Cannabis has been used for spiritual, medicinal and recreational purposes for thousands of years and continues to be widely used around the world. In Malta, statistics from the European Monitoring Centre for Drugs and Drug Addiction (EMCDDA) Malta Report (2019) highlight that over 4.3% of the local population made use of cannabis at least once and that most drug law offences are related to cannabis. Official statistics by the government released in April 2020 highlight that this percentage continues to increase, estimating over 40,000 cannabis consumers in Malta and totaling to circa 8% of the population.
The flowering tops, containing the largest concentration of cannabinoids, particularly the predominant psychoactive component THC, are used to obtain an altered state of consciousness frequently described as a ‘high’. From a medicinal perspective, THC is greatly beneficial for patients suffering from chronic pain, insomnia, loss of appetite, muscle spasticity and other conditions. Other parts of the plant, including the seeds, leaves and roots too contain a number of cannabinoids beneficial for the user and are sometimes brewed in the form of tea or extracted to produce oil and other products.
From a non-medical perspective, the effects caused by THC or of being ‘high’ are linked to a sense of relaxation, laughter and the ability to perceive differently the surrounding environment and usual thought processes. The effects greatly depend on the type of cannabis being used, methods of consumption, different metabolism, frequency of use, the concurrent use of other substances and the general state of mind of the person. Therefore, the word ‘high’ captures only in part the subjective effects caused by cannabis and as cannabis consumers will explain, there are different levels of ‘high’ and different types of ‘high’. Furthermore, together with THC, other cannabinoids and terpenes collaborate together in an ‘entourage effect’ and create very subjective and different experiences for the person.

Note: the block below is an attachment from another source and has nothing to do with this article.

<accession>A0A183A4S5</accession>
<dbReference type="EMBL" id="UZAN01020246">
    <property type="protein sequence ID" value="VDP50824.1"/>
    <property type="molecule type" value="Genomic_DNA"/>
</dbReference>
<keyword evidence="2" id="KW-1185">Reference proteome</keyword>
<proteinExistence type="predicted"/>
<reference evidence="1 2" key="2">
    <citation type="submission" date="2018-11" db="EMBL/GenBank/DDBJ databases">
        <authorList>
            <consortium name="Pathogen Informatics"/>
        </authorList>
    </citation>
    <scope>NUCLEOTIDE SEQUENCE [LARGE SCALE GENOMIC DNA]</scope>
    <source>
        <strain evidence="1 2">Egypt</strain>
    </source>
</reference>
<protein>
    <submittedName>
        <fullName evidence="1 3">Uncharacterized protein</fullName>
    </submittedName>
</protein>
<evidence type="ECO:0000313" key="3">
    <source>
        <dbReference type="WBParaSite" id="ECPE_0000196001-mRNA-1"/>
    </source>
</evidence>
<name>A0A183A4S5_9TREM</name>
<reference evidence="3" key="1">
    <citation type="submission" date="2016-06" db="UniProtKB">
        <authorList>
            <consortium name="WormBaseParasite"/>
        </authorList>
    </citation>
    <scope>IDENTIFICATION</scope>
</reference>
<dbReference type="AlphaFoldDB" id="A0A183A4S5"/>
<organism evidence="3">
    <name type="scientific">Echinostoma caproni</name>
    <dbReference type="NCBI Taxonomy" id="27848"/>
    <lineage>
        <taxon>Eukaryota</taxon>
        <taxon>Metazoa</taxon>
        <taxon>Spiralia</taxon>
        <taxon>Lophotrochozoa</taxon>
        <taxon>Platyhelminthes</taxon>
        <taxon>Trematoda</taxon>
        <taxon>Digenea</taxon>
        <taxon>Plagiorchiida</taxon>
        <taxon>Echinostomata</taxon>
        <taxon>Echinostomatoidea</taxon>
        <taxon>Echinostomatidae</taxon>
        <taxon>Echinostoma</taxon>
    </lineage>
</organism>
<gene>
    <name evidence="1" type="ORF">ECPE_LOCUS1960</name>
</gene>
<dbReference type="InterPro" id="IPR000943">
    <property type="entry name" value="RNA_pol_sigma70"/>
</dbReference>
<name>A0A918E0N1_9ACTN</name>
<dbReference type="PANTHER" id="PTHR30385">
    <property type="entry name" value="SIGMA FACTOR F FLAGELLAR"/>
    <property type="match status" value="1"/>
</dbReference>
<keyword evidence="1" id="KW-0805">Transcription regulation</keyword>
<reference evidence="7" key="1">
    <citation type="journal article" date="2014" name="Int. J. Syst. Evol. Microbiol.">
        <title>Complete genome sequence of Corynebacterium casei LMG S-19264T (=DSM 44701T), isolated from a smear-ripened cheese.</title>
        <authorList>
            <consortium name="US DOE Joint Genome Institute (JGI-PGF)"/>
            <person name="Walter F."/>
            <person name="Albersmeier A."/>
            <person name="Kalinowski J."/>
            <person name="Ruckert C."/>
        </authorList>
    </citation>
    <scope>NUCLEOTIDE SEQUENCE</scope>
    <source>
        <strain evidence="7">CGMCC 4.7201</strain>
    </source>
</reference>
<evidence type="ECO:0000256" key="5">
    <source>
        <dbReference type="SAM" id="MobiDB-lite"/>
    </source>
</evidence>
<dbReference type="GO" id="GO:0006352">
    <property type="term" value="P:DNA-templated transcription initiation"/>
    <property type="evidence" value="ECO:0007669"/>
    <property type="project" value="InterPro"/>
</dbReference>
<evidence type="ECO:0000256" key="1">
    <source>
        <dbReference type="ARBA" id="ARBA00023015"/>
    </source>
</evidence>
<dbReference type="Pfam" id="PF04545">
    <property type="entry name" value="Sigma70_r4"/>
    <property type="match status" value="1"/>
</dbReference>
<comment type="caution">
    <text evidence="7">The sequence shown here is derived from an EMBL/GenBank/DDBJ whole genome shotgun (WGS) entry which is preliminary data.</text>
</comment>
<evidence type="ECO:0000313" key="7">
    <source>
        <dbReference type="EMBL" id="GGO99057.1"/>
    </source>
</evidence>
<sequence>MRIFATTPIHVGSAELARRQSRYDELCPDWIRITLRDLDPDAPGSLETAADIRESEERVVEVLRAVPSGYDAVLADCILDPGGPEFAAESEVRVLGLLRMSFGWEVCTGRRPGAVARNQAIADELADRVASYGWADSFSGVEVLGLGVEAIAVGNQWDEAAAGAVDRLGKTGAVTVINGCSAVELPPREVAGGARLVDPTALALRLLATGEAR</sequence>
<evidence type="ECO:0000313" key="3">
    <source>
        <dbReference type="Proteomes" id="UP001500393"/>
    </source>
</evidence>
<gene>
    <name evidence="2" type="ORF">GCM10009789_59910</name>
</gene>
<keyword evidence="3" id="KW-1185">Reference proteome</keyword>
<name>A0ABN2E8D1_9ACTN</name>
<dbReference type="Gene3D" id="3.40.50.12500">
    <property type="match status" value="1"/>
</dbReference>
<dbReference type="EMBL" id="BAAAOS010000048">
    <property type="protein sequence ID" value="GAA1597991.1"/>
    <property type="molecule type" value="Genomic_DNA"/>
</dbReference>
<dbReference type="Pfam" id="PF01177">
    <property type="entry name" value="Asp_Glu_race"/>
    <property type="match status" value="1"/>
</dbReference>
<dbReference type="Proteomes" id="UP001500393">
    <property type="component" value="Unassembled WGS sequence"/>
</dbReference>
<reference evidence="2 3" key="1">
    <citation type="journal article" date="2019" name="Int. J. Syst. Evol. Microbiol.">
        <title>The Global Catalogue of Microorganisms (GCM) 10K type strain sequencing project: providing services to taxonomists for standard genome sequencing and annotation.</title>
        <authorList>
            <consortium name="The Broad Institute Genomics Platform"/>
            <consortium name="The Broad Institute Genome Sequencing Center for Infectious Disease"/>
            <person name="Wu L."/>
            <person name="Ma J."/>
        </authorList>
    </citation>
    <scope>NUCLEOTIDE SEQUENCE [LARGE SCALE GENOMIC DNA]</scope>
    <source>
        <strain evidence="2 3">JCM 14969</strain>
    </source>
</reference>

I want to try cannabis, what should I know?
Strain type and CBD: THC levels
As has been explained above, it is important the consumer knows the THC levels of the cannabis plant and therefore can make informed decisions on quantity and potency levels.
(If a particular strain has a THC level of 10% it will produce different effects from a strain with 30% THC. Unfortunately, due to the illegal sourcing of cannabis in Malta it is very difficult to know the strain and THC levels of cannabis).
Beware Synthetic Cannabis
The emergence of synthetic cannabis in local markets is a cause of great concern and potential consumers should know how to identify natural cannabis from synthetic cannabis. Synthetic cannabis does not produce the same effects of natural cannabis and various people have experienced serious psychological discomfort and problems when using synthetic cannabis. Usually, synthetic cannabis comes in granular like form and is not in the form of a cannabis bud.
Natural Cannabis bud (notice the presence of the stem attached to the bud and the compact form of the cannabis bud)
Synthetic cannabis (notice the granular form and no resemblance to the natural shape of a cannabis flowering bud)
Methods of consumption … Tobacco? A big NO NO!
The predominant method of consumption is by smoking cannabis in a joint, bong or pipe. Burning cannabis, especially when mixed with tobacco, negatively contributes to escalating problematic use and health related issues. Other methods to consume cannabis include vaping, eating ‘edibles’ and tinctures. Different methods of consumption have different onset levels and different effects. Therefore, cannabis smoked via a joint or pipe will quickly enter the system and produce the desired effects in less than 10 minutes. When cannabis is mixed with food the psychoactive effects take longer to affect the person (between 30min and 2 hours) and produce a different experience. When it comes to edibles, a person needs to take extra attention to potency and dosage and should start with a very small piece and wait before eating some more.
- Do not try cannabis on your own and make sure you trust the people you will be sharing your first experience with
- Don’t feel pressured to try something just because others are doing it, or there is a general hype about it
- Not all people who try cannabis enjoy the experience. If you try it and don’t like it, stop and do not let others convince you to do otherwise
- Remember to never take cannabis on an empty stomach or to mix it with alcohol, as this will lead to rather nasty outcomes and experiences
- If you feel unable to control the ‘high’ or feel dizzy, find a comfortable and safe space where to unwind. Drink water and beverages high in sugars and minerals and if needed find an area where to lay down. Explain to the persons around you that you are experiencing a ‘whitey’ and you need time to calm down. Remember this feeling is transitory and the effects will wean off after a while. Refrain from engaging in strenuous activities or using machinery for some time.
- If you feel unwell after consuming cannabis, do not be afraid to speak about it with your friends and if needed seek medical attention